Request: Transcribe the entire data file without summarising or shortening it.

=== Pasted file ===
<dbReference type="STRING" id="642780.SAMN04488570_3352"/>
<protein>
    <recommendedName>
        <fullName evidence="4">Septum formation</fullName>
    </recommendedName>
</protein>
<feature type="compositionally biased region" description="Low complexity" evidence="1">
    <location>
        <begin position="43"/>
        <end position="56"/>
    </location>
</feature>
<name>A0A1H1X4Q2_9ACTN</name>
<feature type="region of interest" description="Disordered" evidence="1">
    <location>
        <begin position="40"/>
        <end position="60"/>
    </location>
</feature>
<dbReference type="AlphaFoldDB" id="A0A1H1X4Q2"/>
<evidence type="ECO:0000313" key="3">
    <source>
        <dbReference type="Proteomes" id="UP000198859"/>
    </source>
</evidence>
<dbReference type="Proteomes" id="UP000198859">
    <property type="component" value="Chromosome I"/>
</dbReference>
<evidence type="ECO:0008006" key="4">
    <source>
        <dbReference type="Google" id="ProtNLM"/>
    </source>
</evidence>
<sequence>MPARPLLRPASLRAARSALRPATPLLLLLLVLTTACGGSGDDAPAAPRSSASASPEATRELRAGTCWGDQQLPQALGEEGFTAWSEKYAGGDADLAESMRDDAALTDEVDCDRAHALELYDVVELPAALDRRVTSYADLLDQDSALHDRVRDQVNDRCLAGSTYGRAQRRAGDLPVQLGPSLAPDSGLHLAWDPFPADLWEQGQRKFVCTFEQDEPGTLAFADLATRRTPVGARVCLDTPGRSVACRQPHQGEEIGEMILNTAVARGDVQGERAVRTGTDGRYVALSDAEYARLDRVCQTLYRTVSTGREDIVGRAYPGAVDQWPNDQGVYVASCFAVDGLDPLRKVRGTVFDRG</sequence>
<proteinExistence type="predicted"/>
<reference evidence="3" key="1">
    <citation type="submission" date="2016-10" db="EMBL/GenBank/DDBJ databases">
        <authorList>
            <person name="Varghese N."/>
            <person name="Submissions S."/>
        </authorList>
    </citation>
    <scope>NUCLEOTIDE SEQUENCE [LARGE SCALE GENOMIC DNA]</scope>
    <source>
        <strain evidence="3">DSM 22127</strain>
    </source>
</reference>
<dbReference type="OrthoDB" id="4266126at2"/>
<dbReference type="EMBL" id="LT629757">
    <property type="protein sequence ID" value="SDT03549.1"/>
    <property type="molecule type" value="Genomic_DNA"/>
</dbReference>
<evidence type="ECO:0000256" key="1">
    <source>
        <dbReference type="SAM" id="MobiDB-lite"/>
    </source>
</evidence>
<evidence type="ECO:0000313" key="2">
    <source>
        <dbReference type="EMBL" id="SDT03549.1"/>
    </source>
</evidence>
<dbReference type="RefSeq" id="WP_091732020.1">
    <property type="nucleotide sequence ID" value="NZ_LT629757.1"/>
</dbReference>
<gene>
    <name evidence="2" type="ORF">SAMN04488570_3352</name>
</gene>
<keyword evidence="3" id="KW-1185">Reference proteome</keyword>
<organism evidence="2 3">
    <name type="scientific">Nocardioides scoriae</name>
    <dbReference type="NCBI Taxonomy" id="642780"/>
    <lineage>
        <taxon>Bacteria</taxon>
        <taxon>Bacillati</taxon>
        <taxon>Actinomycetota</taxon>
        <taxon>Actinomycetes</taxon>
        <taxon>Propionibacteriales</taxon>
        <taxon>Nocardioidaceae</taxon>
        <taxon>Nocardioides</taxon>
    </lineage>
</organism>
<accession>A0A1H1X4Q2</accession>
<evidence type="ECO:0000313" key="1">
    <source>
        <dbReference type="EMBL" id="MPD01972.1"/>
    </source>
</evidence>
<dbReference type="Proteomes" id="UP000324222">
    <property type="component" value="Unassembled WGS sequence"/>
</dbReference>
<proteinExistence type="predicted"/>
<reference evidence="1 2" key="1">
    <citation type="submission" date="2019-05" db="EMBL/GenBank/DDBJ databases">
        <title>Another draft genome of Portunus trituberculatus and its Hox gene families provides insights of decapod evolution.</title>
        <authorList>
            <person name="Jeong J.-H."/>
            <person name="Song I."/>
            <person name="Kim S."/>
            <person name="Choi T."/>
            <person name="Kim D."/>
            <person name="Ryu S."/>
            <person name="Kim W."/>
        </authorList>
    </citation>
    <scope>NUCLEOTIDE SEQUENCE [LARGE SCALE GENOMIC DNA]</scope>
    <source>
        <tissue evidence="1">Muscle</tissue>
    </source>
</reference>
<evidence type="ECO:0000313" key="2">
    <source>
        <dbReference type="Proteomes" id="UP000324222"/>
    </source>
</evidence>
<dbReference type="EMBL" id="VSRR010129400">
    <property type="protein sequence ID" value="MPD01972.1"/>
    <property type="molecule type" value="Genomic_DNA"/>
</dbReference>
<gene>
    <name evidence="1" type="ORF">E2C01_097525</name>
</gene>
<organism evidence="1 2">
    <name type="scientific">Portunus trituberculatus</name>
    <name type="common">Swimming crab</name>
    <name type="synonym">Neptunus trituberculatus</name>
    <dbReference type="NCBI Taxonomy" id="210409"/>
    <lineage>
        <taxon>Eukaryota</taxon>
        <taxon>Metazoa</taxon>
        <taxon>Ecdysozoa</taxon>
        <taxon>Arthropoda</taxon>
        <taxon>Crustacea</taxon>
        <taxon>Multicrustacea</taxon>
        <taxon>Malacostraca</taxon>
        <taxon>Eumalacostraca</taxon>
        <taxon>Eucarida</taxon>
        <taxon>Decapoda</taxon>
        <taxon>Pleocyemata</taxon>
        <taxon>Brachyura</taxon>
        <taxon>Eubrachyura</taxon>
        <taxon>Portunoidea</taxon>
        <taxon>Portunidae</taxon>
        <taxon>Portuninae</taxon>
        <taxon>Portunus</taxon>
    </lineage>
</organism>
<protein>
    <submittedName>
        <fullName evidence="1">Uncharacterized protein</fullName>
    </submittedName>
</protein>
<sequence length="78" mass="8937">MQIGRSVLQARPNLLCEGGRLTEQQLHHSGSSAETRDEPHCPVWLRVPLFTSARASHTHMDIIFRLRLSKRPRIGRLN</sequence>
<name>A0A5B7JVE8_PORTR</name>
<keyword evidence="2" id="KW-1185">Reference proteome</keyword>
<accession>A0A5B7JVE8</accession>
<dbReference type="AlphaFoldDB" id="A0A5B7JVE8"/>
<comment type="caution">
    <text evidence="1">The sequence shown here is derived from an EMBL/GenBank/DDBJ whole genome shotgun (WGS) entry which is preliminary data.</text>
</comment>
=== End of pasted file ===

<dbReference type="STRING" id="642780.SAMN04488570_3352"/>
<protein>
    <recommendedName>
        <fullName evidence="4">Septum formation</fullName>
    </recommendedName>
</protein>
<feature type="compositionally biased region" description="Low complexity" evidence="1">
    <location>
        <begin position="43"/>
        <end position="56"/>
    </location>
</feature>
<name>A0A1H1X4Q2_9ACTN</name>
<feature type="region of interest" description="Disordered" evidence="1">
    <location>
        <begin position="40"/>
        <end position="60"/>
    </location>
</feature>
<dbReference type="AlphaFoldDB" id="A0A1H1X4Q2"/>
<evidence type="ECO:0000313" key="3">
    <source>
        <dbReference type="Proteomes" id="UP000198859"/>
    </source>
</evidence>
<dbReference type="Proteomes" id="UP000198859">
    <property type="component" value="Chromosome I"/>
</dbReference>
<evidence type="ECO:0008006" key="4">
    <source>
        <dbReference type="Google" id="ProtNLM"/>
    </source>
</evidence>
<sequence>MPARPLLRPASLRAARSALRPATPLLLLLLVLTTACGGSGDDAPAAPRSSASASPEATRELRAGTCWGDQQLPQALGEEGFTAWSEKYAGGDADLAESMRDDAALTDEVDCDRAHALELYDVVELPAALDRRVTSYADLLDQDSALHDRVRDQVNDRCLAGSTYGRAQRRAGDLPVQLGPSLAPDSGLHLAWDPFPADLWEQGQRKFVCTFEQDEPGTLAFADLATRRTPVGARVCLDTPGRSVACRQPHQGEEIGEMILNTAVARGDVQGERAVRTGTDGRYVALSDAEYARLDRVCQTLYRTVSTGREDIVGRAYPGAVDQWPNDQGVYVASCFAVDGLDPLRKVRGTVFDRG</sequence>
<proteinExistence type="predicted"/>
<reference evidence="3" key="1">
    <citation type="submission" date="2016-10" db="EMBL/GenBank/DDBJ databases">
        <authorList>
            <person name="Varghese N."/>
            <person name="Submissions S."/>
        </authorList>
    </citation>
    <scope>NUCLEOTIDE SEQUENCE [LARGE SCALE GENOMIC DNA]</scope>
    <source>
        <strain evidence="3">DSM 22127</strain>
    </source>
</reference>
<dbReference type="OrthoDB" id="4266126at2"/>
<dbReference type="EMBL" id="LT629757">
    <property type="protein sequence ID" value="SDT03549.1"/>
    <property type="molecule type" value="Genomic_DNA"/>
</dbReference>
<evidence type="ECO:0000256" key="1">
    <source>
        <dbReference type="SAM" id="MobiDB-lite"/>
    </source>
</evidence>
<evidence type="ECO:0000313" key="2">
    <source>
        <dbReference type="EMBL" id="SDT03549.1"/>
    </source>
</evidence>
<dbReference type="RefSeq" id="WP_091732020.1">
    <property type="nucleotide sequence ID" value="NZ_LT629757.1"/>
</dbReference>
<gene>
    <name evidence="2" type="ORF">SAMN04488570_3352</name>
</gene>
<keyword evidence="3" id="KW-1185">Reference proteome</keyword>
<organism evidence="2 3">
    <name type="scientific">Nocardioides scoriae</name>
    <dbReference type="NCBI Taxonomy" id="642780"/>
    <lineage>
        <taxon>Bacteria</taxon>
        <taxon>Bacillati</taxon>
        <taxon>Actinomycetota</taxon>
        <taxon>Actinomycetes</taxon>
        <taxon>Propionibacteriales</taxon>
        <taxon>Nocardioidaceae</taxon>
        <taxon>Nocardioides</taxon>
    </lineage>
</organism>
<accession>A0A1H1X4Q2</accession>
<evidence type="ECO:0000313" key="1">
    <source>
        <dbReference type="EMBL" id="MPD01972.1"/>
    </source>
</evidence>
<dbReference type="Proteomes" id="UP000324222">
    <property type="component" value="Unassembled WGS sequence"/>
</dbReference>
<proteinExistence type="predicted"/>
<reference evidence="1 2" key="1">
    <citation type="submission" date="2019-05" db="EMBL/GenBank/DDBJ databases">
        <title>Another draft genome of Portunus trituberculatus and its Hox gene families provides insights of decapod evolution.</title>
        <authorList>
            <person name="Jeong J.-H."/>
            <person name="Song I."/>
            <person name="Kim S."/>
            <person name="Choi T."/>
            <person name="Kim D."/>
            <person name="Ryu S."/>
            <person name="Kim W."/>
        </authorList>
    </citation>
    <scope>NUCLEOTIDE SEQUENCE [LARGE SCALE GENOMIC DNA]</scope>
    <source>
        <tissue evidence="1">Muscle</tissue>
    </source>
</reference>
<evidence type="ECO:0000313" key="2">
    <source>
        <dbReference type="Proteomes" id="UP000324222"/>
    </source>
</evidence>
<dbReference type="EMBL" id="VSRR010129400">
    <property type="protein sequence ID" value="MPD01972.1"/>
    <property type="molecule type" value="Genomic_DNA"/>
</dbReference>
<gene>
    <name evidence="1" type="ORF">E2C01_097525</name>
</gene>
<organism evidence="1 2">
    <name type="scientific">Portunus trituberculatus</name>
    <name type="common">Swimming crab</name>
    <name type="synonym">Neptunus trituberculatus</name>
    <dbReference type="NCBI Taxonomy" id="210409"/>
    <lineage>
        <taxon>Eukaryota</taxon>
        <taxon>Metazoa</taxon>
        <taxon>Ecdysozoa</taxon>
        <taxon>Arthropoda</taxon>
        <taxon>Crustacea</taxon>
        <taxon>Multicrustacea</taxon>
        <taxon>Malacostraca</taxon>
        <taxon>Eumalacostraca</taxon>
        <taxon>Eucarida</taxon>
        <taxon>Decapoda</taxon>
        <taxon>Pleocyemata</taxon>
        <taxon>Brachyura</taxon>
        <taxon>Eubrachyura</taxon>
        <taxon>Portunoidea</taxon>
        <taxon>Portunidae</taxon>
        <taxon>Portuninae</taxon>
        <taxon>Portunus</taxon>
    </lineage>
</organism>
<protein>
    <submittedName>
        <fullName evidence="1">Uncharacterized protein</fullName>
    </submittedName>
</protein>
<sequence length="78" mass="8937">MQIGRSVLQARPNLLCEGGRLTEQQLHHSGSSAETRDEPHCPVWLRVPLFTSARASHTHMDIIFRLRLSKRPRIGRLN</sequence>
<name>A0A5B7JVE8_PORTR</name>
<keyword evidence="2" id="KW-1185">Reference proteome</keyword>
<accession>A0A5B7JVE8</accession>
<dbReference type="AlphaFoldDB" id="A0A5B7JVE8"/>
<comment type="caution">
    <text evidence="1">The sequence shown here is derived from an EMBL/GenBank/DDBJ whole genome shotgun (WGS) entry which is preliminary data.</text>
</comment>